Deconstructing Hydrologies: Reviving the Memory of Water in Dumbarton Oaks Park



Washington, DC | Elizabeth Anderson, Associate ASLA | Graduate | Faculty Advisor: Thaïsa Way, ASLA; Ken Yocom, John Findlay | University of Washington


Cultural landscapes are too often stewarded in ways that privilege their visual appearance as a static character rather than a dynamic response to shifting systems. Dumbarton Oaks Park in Washington, DC is a powerful illustration of the conflict between a site’s evolving ecology and federal landscape preservation guidelines that favor a lack of change over time. The c. 1921 Beatrix Farrand-designed valley, now a national park unit, has been endangered by stormwater runoff for decades, but managers have struggled to implement effective mitigation measures that engage the landscape’s performance in diverse domains. This stormwater retention proposal demonstrates the crucial role of design to the fields of landscape preservation and history. Likewise it promotes history as a tool of inquiry in design, vital to creating landscapes of ecological resilience, cultural relevance, and beauty.


The stormwater crisis in Dumbarton Oaks Park is the result of 1) the valley’s shifting ecological context, 2) a simplified reading of Beatrix Farrand’s work that evaluates her praxis on predominantly visual terms, and 3) management guidelines for the cultural landscape that similarly focus on its appearance and strive to effectively freeze the site in time. An iterative, performance-based exploration of the park reveals new possibilities for ecological resilience and improved cultural landscape stewardship through a respectful and elegant design for stormwater mitigation. Originally a naturalistic garden created by Farrand in the 1920s, the park is a 27-acre valley that encompasses a small tributary of Washington’s Rock Creek, including a series of eighteen constructed dams and associated structures. Once a part of the famous Dumbarton Oaks gardens, located just uphill, the valley was an integral informal component of a composition that balanced architectonic and organic elements. Winding footpaths led through a carefully curated sequence of dynamic spaces shaped by plants and water. Farrand exploited the dramatic slope between the stream and the upper gardens for aesthetic and functional purposes, inscribing the site’s hydrological patterns with buried irrigation pipes and decorative above-ground channels for spring water and stormwater runoff alike.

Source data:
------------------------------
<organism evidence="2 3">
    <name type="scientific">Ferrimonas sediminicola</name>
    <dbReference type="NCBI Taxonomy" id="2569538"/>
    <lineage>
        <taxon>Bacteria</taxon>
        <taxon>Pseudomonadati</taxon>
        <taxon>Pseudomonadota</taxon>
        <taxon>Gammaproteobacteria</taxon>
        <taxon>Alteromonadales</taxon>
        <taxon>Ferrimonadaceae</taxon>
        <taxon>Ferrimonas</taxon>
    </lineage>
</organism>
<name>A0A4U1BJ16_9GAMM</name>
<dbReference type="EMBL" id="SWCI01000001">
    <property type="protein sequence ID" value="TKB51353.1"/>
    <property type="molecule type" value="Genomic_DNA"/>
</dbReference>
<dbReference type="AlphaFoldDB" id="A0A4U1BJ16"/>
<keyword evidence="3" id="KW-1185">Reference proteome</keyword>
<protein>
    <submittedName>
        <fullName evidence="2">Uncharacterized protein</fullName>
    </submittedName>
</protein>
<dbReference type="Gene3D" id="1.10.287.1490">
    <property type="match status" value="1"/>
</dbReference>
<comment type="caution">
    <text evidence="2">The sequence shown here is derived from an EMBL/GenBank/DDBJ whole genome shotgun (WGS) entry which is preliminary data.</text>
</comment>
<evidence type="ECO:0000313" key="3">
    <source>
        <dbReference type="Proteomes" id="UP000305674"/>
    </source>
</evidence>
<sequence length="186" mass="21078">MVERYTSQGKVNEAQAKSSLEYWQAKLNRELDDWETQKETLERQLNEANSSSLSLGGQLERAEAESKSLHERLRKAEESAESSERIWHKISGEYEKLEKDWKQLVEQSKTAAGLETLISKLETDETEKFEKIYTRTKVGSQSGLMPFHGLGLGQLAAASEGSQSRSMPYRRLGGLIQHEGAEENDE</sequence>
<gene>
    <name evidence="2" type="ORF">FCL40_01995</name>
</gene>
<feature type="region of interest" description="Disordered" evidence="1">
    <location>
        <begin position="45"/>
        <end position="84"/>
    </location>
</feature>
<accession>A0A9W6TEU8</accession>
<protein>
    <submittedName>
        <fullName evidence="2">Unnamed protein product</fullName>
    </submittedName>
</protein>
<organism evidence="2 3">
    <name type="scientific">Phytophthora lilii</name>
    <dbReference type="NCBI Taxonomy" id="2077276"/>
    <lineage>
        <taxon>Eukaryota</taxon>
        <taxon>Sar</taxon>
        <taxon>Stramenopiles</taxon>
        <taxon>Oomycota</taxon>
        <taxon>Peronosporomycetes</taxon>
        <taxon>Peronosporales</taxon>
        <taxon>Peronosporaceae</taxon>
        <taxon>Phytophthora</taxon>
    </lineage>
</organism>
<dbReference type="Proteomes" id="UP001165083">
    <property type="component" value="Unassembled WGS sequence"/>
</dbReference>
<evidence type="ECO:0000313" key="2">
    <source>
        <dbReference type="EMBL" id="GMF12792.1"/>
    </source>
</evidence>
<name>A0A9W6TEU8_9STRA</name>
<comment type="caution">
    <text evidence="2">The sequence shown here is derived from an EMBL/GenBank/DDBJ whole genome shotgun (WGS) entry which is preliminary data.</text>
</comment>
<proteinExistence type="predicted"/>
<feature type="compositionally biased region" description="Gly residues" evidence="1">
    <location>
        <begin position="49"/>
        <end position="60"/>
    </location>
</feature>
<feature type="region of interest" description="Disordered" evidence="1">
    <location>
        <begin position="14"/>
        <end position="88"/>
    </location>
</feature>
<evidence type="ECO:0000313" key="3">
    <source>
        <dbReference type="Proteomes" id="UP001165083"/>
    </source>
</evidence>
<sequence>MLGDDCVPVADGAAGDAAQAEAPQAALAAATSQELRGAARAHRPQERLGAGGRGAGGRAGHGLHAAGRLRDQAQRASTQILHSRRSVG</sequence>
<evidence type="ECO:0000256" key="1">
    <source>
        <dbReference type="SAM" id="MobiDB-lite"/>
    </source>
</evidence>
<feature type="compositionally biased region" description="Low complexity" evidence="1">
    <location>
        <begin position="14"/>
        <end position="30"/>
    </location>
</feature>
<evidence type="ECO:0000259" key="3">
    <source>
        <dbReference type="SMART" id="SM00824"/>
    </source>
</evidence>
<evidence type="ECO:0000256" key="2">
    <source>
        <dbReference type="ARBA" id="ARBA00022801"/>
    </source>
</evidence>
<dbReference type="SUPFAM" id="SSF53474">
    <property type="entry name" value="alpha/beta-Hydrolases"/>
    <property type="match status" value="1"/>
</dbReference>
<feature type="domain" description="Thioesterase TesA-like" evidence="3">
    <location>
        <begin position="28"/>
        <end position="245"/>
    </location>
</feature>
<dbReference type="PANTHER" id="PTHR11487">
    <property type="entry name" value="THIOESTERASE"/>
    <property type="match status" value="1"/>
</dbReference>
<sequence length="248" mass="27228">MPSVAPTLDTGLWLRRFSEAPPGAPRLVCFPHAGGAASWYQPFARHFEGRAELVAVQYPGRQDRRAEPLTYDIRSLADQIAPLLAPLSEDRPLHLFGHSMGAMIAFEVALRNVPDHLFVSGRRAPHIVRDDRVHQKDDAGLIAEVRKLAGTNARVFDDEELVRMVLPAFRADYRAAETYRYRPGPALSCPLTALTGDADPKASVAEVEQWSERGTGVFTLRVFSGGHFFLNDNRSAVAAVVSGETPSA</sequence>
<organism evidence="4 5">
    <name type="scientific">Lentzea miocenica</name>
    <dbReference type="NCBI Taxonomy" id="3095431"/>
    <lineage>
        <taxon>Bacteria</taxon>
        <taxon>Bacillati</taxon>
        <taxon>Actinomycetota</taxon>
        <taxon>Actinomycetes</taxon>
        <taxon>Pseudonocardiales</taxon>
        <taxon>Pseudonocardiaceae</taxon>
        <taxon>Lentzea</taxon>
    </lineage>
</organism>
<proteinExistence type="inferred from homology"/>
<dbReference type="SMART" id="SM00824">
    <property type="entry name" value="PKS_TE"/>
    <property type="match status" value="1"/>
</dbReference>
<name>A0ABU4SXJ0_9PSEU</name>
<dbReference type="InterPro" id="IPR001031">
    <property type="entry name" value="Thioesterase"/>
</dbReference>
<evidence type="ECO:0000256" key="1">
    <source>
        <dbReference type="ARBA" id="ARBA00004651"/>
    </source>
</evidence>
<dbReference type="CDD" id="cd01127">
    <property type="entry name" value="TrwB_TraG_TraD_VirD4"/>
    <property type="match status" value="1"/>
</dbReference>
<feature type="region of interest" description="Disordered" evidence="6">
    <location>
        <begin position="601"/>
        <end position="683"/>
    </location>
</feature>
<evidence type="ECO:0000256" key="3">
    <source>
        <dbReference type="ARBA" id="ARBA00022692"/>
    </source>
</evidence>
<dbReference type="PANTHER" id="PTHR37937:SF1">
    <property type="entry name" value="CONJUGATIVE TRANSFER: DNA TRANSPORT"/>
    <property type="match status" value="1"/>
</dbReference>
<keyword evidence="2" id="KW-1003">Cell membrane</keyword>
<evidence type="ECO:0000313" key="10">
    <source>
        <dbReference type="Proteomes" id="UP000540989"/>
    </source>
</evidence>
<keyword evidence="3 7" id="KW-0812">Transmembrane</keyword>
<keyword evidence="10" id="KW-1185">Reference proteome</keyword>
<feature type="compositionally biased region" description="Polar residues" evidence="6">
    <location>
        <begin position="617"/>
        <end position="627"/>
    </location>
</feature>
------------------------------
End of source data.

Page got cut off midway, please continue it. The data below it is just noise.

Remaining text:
In 1940 the valley was separated from the rest of the garden and given to the National Park Service (NPS) by its owners, Mildred and Robert Woods Bliss. Since then it has suffered increasing degradation due to acute levels of stormwater runoff, encroachment by invasive species, and heavy public use. Although the NPS has viewed the abundant presence of water and people in the park as threats to its resources, a deeper look at the valley’s history indicates that water and people have always played an active role in shaping the landscape. The park’s location in a topographical bowl means that it has always received water from its surrounding watershed, and later, sewershed. Ancient hydrological patterns formed the valley’s slopes and the course of its stream, called “the Branch,” which Farrand incorporated into her design. Moreover, the Branch—like Rock Creek and its other tributaries—was viewed by early city planners as a practical conveyance for wastewater, as evidenced by the combined sewer line that traces its course. People have long manipulated the site, whether for forage, hydropower, livestock grazing, waste removal, or recreation. Today the park relies on a volunteer staff for its maintenance. Instead of threats, water and people should be seen as contributing resources to be encouraged in the design.